Australian Access Federation

You are here: Home Corpora Corpus of Oz Early English 2-320 (Raw)

2-320 (Raw)

Item metadata
author,male,Maconochie, Alexander,60 addressee
Word Count :
Plaint Text :
Public Written
Clark, 1977
Document metadata

2-320-raw.txt — 2 KB

File contents

1400 doubly-convicted prisoners, the refuse of both penal colonies, (for the worst offenders were sent here from Van Diemen's Land as well as New South Wales), were rigorously coerced all day, and cooped up at night in barracks which could not decently accommodate half the number. In every way their feelings were habitually outraged, and their self-respect destroyed. They were required to cap each private soldier whom they met, and even each empty sentry-box that they passed. [143] If they met a superior they were to take their caps off altogether, and stand aside, bareheaded, in a ditch if necessary, and whatever the weather, till he passed, in most cases without taking the smallest notice of them. For the merest trifles they were flogged, ironed or confined in gaol for successive days on bread and water. The offences most severely visited in them were at the same time chiefly conventional, those against morals being but little regarded, compared with those against an unreasonable discipline. Thus the most horrid devices, with acts of brutal violence, or of dexterity in theft and robbery, were detailed to me by the officers as being exhibited among them, with little direct censure, and rather as anecdotes calculated to astonish and amuse a new-comer, - while the possession of a pipe, a newspaper, a little tea, some article of clothing not furnished by the Government, or the omission of some mark of respect, or a saucy look, or word, or even an imputation of sullenness, were deemed unpardonable crimes. They were also fed more like hogs than men. Neither knives, nor forks, nor hardly any other conveniences were allowed at their tables. They tore their food with their fingers and teeth, and drank for the most part out of water-buckets. Not more than about two-thirds of them could even enter their mess-shed at a time; and the rest, whatever the weather, were required to eat as they could in an open shed beside a large privy. The Island had been fifteen years a penal settlement when I landed, yet not a single place of worship was erected on it. It had been seven years a settlement before even a clergyman was sent. There were no schools, no books; and the men's countenances reflected faithfully this description of treatment. A more demoniacal looking assemblage could not be imagined, and nearly the most formidable sight I ever beheld was the sea of faces up-turned to me when I first addressed them.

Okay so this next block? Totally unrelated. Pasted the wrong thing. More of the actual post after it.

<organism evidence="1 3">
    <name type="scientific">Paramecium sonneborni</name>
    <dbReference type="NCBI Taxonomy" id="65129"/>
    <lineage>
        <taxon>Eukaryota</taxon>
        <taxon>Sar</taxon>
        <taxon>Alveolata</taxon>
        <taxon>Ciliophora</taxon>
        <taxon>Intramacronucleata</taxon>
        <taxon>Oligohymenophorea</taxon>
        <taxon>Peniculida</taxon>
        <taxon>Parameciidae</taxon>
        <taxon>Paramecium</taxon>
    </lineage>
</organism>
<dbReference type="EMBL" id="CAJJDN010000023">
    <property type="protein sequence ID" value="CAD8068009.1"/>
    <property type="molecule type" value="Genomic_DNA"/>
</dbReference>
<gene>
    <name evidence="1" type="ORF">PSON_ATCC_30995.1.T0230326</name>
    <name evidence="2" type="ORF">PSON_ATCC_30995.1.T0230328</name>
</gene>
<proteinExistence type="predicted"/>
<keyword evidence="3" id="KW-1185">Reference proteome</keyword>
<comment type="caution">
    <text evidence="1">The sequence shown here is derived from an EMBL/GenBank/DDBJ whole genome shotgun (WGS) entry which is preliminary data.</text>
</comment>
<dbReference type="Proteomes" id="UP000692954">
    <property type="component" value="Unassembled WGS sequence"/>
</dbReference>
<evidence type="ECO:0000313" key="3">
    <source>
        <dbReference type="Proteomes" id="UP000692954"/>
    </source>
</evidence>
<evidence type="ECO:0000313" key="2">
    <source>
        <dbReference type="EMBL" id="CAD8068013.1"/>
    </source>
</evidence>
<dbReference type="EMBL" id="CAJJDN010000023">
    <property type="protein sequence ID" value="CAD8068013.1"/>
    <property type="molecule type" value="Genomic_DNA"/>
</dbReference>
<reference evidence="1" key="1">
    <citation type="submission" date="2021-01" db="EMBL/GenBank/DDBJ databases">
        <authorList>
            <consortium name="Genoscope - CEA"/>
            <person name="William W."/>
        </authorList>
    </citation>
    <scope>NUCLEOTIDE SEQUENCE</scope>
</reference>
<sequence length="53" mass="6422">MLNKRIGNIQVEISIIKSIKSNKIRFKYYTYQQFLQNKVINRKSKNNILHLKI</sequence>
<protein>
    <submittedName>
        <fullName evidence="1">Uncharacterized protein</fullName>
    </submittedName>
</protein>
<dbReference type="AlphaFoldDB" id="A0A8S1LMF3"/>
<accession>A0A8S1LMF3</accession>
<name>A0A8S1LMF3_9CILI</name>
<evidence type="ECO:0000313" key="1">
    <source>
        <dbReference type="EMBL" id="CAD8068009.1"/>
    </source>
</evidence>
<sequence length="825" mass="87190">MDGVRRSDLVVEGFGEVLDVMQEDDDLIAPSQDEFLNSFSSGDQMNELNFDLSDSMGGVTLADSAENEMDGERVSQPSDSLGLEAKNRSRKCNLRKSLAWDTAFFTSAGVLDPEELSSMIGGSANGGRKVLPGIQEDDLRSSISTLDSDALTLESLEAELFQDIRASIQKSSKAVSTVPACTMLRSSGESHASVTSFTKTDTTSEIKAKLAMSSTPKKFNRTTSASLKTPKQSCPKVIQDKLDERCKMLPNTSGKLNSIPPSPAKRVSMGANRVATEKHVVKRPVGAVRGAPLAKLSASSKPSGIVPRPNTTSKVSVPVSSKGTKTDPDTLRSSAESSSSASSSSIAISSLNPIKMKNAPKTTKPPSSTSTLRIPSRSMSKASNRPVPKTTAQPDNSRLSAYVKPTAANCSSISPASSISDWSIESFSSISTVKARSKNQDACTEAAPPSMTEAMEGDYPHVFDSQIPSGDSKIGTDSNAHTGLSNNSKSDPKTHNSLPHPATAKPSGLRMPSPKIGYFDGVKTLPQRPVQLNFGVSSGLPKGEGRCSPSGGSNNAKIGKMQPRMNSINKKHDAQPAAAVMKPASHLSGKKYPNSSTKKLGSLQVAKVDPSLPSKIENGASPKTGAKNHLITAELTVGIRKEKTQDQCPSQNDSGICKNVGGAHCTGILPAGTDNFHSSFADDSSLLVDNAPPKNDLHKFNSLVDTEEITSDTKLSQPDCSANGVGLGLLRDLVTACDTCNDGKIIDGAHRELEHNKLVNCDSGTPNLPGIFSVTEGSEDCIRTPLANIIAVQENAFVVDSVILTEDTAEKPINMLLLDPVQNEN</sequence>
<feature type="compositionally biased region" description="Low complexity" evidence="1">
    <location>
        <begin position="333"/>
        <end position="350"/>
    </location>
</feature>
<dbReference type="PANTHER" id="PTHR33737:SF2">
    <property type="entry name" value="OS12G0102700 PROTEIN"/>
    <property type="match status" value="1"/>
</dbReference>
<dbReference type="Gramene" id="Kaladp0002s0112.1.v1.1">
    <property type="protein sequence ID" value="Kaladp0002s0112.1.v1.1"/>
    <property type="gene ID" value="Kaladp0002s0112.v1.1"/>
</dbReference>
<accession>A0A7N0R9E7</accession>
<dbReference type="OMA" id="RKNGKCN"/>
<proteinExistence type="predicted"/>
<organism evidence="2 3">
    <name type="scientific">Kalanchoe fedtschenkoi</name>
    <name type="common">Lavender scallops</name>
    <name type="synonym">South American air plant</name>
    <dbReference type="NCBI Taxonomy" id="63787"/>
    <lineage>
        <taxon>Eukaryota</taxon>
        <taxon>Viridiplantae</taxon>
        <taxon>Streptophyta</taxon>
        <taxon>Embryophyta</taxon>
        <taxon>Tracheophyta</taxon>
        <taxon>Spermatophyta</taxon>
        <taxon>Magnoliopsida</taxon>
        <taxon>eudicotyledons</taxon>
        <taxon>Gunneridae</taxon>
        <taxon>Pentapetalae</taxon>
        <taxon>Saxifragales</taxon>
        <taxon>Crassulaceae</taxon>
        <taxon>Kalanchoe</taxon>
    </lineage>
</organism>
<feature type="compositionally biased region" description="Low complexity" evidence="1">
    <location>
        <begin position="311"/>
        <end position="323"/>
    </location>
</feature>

In the strong language cited by the Rev. Dr. Ullathorne, as having been addressed to him by an unhappy victim of the system of the Island itself, "When a prisoner was sent to Norfolk Island he lost the heart of a man, and got that of a beast instead."